Potato Planting, 1913-1954
Fred White and his daughter, Muriel, ran the Flintham village shop, Nottinghamshire, from August 1911-1982. They jotted down their assessment of the day's weather along with the day's takings, in pocket-sized books, from the day they opened until 1968. After that, notes were kept on scrappy bits of paper which have not yet been sorted and catalogued. Sometimes, the Whites also added snippets of information about people and activities in the village.
As there is currently so much interest in the weather and global warming, we thought it would be interesting to look at particular days and track the weather on that day from year to year using the comments from the weather books. You can find details of 14 February on a different page, but what was the weather like on a date which moved from year to year? For example, the traditional date for planting potatoes was on Good Friday, but this date changes from year to year. In 2007 Good Friday falls on 6 April whereas in 2005 it fell on 25 March. Most years Fred White mentioned Good Friday in his notebooks, so it is possible to see whether the day was a good day for planting potatoes. But before that, here is a brief history of potatoes.
A brief history of the potato
Potatoes are not native to Britain. They come from South America and were probably brought to Europe by a Spanish explorer, Gonzalo Jimenez de Quesada in 1536. The first printed mention of a potato in England was in 1596 when John Gerard wrote about them in his Catalogue. This was a list of the plants he was growing in his garden at Holborn, London.
At first, potatoes were very expensive and often fed to invalids. Some people feared the potato because it grew underground and so they were occasionally connected with the Devil. However, in the eighteenth century, people in Lancashire and the north of England began to grow potatoes on a regular basis.
South of the river Trent potatoes were not often part of the diet, although some Nottinghamshire farmers did think about growing them in 1738. Bread was the staple food for the majority of the population and much of the wheat to make bread was imported.
During the wars with France (1793-1815) wheat could not be imported and it was difficult to grow sufficient wheat quickly enough to make up the difference. So, people were encouraged to grow potatoes in their gardens and allotments. By 1845 potatoes were a familiar part of the everyday diet for all British families.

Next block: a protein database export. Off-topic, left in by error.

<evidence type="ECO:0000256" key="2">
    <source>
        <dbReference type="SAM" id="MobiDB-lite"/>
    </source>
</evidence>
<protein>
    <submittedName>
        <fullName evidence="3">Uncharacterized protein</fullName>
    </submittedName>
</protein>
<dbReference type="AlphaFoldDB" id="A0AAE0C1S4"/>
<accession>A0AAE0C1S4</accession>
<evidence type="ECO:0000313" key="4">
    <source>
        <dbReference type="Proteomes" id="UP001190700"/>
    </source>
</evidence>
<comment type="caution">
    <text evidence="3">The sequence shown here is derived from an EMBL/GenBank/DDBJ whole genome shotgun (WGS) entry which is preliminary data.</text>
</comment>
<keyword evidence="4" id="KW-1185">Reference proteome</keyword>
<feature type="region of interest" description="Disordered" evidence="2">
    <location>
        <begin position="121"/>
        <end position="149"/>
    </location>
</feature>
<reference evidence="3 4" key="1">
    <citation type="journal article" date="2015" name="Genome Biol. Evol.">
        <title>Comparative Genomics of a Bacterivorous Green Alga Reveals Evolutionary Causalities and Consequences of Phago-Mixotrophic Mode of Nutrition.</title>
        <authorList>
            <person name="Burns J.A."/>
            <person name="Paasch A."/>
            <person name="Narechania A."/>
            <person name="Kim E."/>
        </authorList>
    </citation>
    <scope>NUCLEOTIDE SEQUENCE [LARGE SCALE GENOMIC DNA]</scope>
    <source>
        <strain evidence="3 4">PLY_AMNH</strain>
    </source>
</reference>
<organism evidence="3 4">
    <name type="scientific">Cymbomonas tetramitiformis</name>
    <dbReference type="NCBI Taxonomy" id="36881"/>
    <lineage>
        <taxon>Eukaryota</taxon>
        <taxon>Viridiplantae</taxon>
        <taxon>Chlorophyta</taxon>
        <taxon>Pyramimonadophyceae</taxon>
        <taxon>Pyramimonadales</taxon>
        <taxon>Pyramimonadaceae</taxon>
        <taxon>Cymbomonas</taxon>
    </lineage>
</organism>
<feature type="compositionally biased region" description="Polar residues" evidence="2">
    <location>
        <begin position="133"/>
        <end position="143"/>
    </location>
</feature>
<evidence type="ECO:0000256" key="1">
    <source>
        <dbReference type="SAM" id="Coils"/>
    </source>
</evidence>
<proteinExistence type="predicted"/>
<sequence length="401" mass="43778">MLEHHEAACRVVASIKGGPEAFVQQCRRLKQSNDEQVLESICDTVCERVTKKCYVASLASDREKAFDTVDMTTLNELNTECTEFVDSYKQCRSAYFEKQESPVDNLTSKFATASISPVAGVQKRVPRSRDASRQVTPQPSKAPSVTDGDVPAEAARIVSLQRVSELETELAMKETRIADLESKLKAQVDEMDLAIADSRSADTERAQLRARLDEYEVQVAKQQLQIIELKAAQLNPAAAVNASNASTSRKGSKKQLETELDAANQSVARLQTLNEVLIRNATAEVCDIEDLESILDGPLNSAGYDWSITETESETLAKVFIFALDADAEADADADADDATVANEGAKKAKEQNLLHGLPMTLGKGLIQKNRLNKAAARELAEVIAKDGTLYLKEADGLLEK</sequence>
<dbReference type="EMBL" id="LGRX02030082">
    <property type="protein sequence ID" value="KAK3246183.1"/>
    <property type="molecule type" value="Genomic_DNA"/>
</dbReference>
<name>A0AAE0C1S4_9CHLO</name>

Potatoes are now widely grown. In 1989 they were recognised as the fourth most important crop in the world after corn, wheat and rice.
Was Good Friday a sensible day to plant potatoes?
Back to Fred White's weather records for Good Friday from 1913. The shop was not open and most years Fred just wrote 'Good Friday' on the day with occasional comments about the day's weather. After his daughter, Muriel, took over the shop in 1949 she continued recording the weather but stopped noting Good Friday as a special day and kept the shop open.
|1915||2 April, Very wet after noon|
|1916||21 April, Morning heavy rain, cold wind and showers|
|1918||29 March, Fine, dull|
|1919||18 April, A lovely day, very hot all day|
|1920||2 April, Fine and bright intervals|
|1921||25 March, Closed fitting new ceiling in shop|
|1923||30 March, Hot, bright and fine while 3pm then thunder storm and rain, fair evening. Smiths and Vesseys [came] from Marple|
|1925||10 April, Heavy rain till noon|
|1926||2 April, Warm, bright and fine. Lovely day|
|1928||6 April, Fine and bright|
|1929||29 March, A delightful day, hot, bright and fine|
|1930||18 April, Cold and wet|
|1931||4 April, Fine and bright|
|1932||25 March, Bright, fine, cool|
|1936||10 April, Very cold|
|1937||26 March, Heavy snow blizzards|
|1938||15 April, Fine, warm, dull, bright after 6pm|
|1939||7 April, Fine and bright|
|1940||22 March, Fine and bright|
|1942||3 April, Slight showers, shop open all day|
|1943||23 April, Dull, slight showers|
|1944||7 April, Fine|
|1945||30 March, Light showers, rough|
|1947||4 April, very bad weather for Easter holidays|
|1948||26 March, Cloud|
|1949||15 April, Finest and warmest Easter for 100 years|
|1951||23 March, Rain, heavy shower|
|1952||11 April, Fine and warm|
|1953||3 April, Fine, bright, warm|
|1954||Good Friday was not recorded after this date.|